How long does an EV battery last ?

By Clint Green

How Long Does an Electric Car Battery Last?

The average lifespan of lithium ion batteries used in EVs ranges from 10 to 20 years depending on how it is driven and maintained. Batteries are designed to function safely over thousands of cycles and provide consistent performance over time.

Some manufacturers claim that their batteries are able to outlast traditional ICE vehicle batteries by up to five times. In fact, some automakers even offer warranties of 50,000 miles or more.

Understand batteries come from different OEM manufactures, meaning quality varies and understanding how long does an EV battery last is an important factor when purchasing a new or used EV. Read on as we explore more about EV batteries and important factors that impact long term reliability and performance.

Example of an EV battery to represent how long does an EV battery last. Blue background around battery.

EV Batteries: The Basics

Electric vehicles use rechargeable lithium-ion cells, which provide long range and quick charging times. These batteries are smaller and lighter than traditional gasoline-powered ones, which makes them easier to fit into a vehicle. They’re also safer because there aren’t any moving parts like pistons and spark plugs.

While most EV batteries are similar, they vary in capacity, voltage, and chemistry. The type of battery you choose depends on how much power you want, how fast you want it to charge, and what kind of driving you do. All batteries require maintenance to ensure they don’t catch fire or explode.

What causes EV batteries to lose capacity?

EV batteries typically degrade due to storage and operating temperatures, cycles and time. They lose capacity faster when exposed to heat, so storing your vehicle in extreme cold weather will extend the life of your battery. If you live in a hot climate, try to keep your car inside during the hottest part of the day.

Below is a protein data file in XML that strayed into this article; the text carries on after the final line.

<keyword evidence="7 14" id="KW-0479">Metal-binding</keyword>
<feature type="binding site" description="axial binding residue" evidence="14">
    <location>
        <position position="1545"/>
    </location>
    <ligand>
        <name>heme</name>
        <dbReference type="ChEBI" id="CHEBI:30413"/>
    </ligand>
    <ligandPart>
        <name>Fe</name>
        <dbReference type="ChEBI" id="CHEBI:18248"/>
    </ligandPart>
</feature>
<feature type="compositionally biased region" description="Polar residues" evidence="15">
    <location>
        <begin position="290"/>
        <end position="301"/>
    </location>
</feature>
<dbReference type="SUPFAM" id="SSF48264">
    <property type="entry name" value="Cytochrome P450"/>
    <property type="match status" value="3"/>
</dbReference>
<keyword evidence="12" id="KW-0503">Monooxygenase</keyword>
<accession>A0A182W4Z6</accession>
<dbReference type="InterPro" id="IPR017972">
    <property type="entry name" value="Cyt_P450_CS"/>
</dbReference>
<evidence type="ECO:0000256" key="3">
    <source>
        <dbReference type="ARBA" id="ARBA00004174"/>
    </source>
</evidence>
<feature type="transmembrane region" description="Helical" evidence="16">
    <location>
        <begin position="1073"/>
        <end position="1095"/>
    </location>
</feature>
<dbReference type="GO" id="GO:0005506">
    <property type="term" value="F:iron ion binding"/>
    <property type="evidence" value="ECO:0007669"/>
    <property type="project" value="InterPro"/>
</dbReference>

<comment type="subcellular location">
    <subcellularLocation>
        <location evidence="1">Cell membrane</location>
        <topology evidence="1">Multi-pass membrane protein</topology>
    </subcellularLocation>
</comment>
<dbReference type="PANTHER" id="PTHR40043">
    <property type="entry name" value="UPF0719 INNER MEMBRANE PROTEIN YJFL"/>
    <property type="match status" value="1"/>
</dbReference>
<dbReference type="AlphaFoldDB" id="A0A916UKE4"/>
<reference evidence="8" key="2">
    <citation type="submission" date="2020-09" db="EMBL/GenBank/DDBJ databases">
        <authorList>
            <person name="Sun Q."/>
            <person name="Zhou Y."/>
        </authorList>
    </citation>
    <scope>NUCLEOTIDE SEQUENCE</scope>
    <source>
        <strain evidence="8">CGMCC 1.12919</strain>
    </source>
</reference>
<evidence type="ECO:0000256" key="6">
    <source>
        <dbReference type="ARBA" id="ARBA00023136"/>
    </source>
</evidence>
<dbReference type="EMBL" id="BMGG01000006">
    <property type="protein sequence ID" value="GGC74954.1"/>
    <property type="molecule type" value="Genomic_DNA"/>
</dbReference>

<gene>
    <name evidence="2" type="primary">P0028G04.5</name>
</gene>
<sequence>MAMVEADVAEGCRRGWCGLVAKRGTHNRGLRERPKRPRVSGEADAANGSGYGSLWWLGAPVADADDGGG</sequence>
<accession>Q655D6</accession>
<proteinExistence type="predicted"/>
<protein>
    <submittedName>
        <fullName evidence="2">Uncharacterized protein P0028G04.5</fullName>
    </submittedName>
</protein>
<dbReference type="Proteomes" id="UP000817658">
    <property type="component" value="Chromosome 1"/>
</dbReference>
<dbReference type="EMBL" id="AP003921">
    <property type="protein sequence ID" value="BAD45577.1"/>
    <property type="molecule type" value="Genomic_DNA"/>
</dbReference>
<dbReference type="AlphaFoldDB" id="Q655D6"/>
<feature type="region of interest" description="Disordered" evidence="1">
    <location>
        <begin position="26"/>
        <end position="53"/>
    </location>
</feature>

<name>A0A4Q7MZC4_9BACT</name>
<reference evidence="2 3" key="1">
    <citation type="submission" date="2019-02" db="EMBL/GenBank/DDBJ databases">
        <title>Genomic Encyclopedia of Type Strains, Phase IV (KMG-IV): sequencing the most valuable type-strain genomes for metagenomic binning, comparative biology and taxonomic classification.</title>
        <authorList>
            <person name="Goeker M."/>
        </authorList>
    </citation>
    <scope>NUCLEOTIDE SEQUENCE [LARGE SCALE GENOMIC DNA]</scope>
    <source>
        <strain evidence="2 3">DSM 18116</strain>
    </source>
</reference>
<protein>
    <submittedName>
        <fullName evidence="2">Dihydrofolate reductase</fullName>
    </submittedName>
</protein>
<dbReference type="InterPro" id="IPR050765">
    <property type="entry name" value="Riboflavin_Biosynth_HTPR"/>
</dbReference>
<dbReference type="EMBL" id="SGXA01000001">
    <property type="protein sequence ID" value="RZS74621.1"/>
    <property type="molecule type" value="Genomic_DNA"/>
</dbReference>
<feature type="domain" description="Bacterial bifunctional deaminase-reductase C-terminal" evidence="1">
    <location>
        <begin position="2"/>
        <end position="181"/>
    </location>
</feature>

If you use your vehicle frequently, cycle your battery regularly. This includes letting the battery fully discharge and recharge. To do this, plug your vehicle into a charger overnight and let it run down completely. Then, unplug it and plug it back in again to start recharging.

You can also extend the life of your EV battery by avoiding calendar degradation. To avoid this, don’t allow your battery to sit idle for long periods of time. For example, if you plan to go out of town for several days, disconnect the battery and store it somewhere safe. You can even take it off the charger and put it in a garage.

Battery Life Expectancy

While every battery in an electric car sells with some sort of warranty, there are many different lengths and conditions covered under each one. A few things you’ll want to know about warranties include:

• Warranty length: How long does the manufacturer guarantee the vehicle’s battery life to be operational? Most automakers offer a minimum of 8 years or 100,000 mile coverage.

• What happens if the battery fails?: Manufacturers typically provide a replacement battery if the entire unit fails. However, most brands will replace just the defective cells within the pack.